Travel Ban-Take 3-The Supreme Court Episode

By | H1-B, Immigration, SCOTUS, Travel, trump, Uncategorized, Visa | No Comments

Suppose you have a petulant child who hates your brother Jim and does not want him to visit your home. You have shut the child down, but the child just whines and screams. You know reasoning does not work. So you just say, OK, Jim cannot come for no reason. But if Jim has a reason, he can come. You are giving your child a lollipop. The child shows off his lollipop. The next time, Jim comes, you tell the child, but Jim wants to visit family. That’s a reason. And he will not come for no reason. I promise. Give the child another lollipop and hope the child forgets about this in 120 days.
That sums up the Supreme Court’s decision to lift the temporary restraining order against Trump’s travel ban. It has no substance, does not really impact anyone, and gives Trump his lollipop.

As I have said in my blog before, there is no justification for the travel ban on 6 countries: Syria, Iran, Yemen, Somalia, Sudan and Libya. Are there terrorist cells in these countries? Yes, of course. But the procedures in place already have the US Consulate performing extreme security checks before an individual is granted visa to enter the US. At one point in time, during the Obama administration, some suspected terrorists entered the US. They were deported and Obama suspended travel for these countries until a more thorough vetting procedure was implemented. But that was done, and no suspected terrorists have entered since. So clearly Trump just want to appease his intolerant base with the travel ban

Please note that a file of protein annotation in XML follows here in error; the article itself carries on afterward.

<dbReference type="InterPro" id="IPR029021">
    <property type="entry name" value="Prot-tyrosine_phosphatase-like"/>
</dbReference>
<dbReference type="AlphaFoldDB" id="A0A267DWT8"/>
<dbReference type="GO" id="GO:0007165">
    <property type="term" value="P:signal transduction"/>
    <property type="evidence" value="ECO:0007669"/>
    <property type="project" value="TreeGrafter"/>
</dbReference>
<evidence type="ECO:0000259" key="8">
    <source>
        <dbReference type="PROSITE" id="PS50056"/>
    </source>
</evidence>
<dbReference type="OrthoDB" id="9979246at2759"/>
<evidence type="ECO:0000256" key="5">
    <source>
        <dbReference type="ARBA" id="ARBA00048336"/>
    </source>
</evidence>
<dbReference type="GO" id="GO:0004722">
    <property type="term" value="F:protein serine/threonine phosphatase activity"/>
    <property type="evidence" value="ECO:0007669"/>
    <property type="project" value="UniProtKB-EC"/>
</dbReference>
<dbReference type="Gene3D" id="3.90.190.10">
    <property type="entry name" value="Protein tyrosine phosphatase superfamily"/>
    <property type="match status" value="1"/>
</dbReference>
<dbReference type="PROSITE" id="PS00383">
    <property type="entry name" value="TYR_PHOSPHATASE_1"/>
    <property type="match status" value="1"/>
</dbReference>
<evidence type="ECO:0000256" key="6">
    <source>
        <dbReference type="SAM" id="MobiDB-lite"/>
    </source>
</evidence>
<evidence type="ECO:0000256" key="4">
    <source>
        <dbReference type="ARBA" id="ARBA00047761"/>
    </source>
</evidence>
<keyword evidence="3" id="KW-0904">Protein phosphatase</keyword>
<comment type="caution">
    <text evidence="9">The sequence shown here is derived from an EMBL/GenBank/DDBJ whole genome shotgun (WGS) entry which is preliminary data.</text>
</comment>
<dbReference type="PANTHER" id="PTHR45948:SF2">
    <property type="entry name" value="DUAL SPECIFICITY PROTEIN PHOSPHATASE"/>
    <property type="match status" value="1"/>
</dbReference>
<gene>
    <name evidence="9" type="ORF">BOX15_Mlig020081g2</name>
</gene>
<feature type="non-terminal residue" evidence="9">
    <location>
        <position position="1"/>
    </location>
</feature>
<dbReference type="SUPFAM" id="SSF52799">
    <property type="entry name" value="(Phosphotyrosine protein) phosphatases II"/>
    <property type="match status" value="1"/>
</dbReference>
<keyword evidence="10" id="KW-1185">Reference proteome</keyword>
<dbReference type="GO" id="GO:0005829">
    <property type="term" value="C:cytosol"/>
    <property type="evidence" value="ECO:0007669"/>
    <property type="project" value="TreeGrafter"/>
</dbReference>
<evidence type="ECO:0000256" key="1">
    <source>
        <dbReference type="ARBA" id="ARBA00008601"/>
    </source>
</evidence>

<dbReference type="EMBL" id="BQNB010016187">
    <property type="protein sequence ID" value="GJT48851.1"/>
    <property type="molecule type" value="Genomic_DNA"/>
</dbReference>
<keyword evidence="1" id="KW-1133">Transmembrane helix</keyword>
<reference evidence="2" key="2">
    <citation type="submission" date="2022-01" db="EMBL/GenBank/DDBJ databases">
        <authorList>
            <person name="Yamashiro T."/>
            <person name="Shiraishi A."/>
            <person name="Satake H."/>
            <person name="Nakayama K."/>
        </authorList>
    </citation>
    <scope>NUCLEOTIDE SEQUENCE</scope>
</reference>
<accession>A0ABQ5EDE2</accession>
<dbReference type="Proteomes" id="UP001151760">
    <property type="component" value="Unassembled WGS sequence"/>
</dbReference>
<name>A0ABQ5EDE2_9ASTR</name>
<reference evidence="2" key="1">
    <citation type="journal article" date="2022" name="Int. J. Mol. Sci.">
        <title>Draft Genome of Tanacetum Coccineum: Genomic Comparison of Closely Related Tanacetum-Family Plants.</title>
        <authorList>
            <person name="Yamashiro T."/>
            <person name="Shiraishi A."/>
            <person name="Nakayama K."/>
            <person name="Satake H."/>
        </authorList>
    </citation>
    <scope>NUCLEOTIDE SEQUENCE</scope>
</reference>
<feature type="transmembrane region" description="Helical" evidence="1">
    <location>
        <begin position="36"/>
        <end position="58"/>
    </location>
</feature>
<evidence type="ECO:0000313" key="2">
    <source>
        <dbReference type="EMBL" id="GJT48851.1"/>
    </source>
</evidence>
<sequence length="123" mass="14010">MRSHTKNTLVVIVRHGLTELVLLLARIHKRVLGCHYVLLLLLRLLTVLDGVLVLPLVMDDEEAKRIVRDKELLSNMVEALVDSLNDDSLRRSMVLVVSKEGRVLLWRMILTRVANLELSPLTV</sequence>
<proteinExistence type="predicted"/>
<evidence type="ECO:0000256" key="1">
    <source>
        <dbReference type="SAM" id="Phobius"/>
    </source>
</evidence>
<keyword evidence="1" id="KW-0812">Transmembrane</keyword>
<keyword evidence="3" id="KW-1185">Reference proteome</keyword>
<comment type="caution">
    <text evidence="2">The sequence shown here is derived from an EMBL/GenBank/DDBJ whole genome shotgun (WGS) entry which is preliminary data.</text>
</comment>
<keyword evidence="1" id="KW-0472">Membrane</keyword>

The Supreme Court removed the temporary restraining order with a lesser temporary restraining order. The people not impacted are:

1. Anyone with a current visa—even a visitor’s visa issued before June 14, 2017
2. Anyone with a work visa-H, J, L, O,P, R I, F
3. Anyone with an immigrant or non Immigrant (K) family based visa
4. Diplomats

The Only group that is NOT covered are foreign tourists who are coming to USA for visiting sites in the United States. But seriously, how many tourists from these 6 countries do we find, just visiting the Grand Canyon or Disney Land? They have enough problems on their hand to think about expensive vacations. And the super-rich, who can afford to, does have either business or family connections.

B visa holders should bring with them documents showing family ties or business ties. Attending a conference, or lecturing is a valid business tie, and “mother in laws” are valid family relation. (Supreme Court said this, not me). Other visa holders should bring their visa related documents just to be sure.

So in effect, it’s a useless ban. It does affect Muslims, because Muslims are a majority in these countries. Trump said he had “clear victory”,  and the ACLU vowed to fight it.
This ban creates fear among many Muslim legal travelers. Attorney’s make money playing into that fear.

Other than that, it’s just sound and fury, signifying nothing

 

For more information call Banerjee & Associates

How to cut waste for the H-1B program

By | H1-B, Immigration, Immigration Policy, Immigration Reform, Uncategorized | No Comments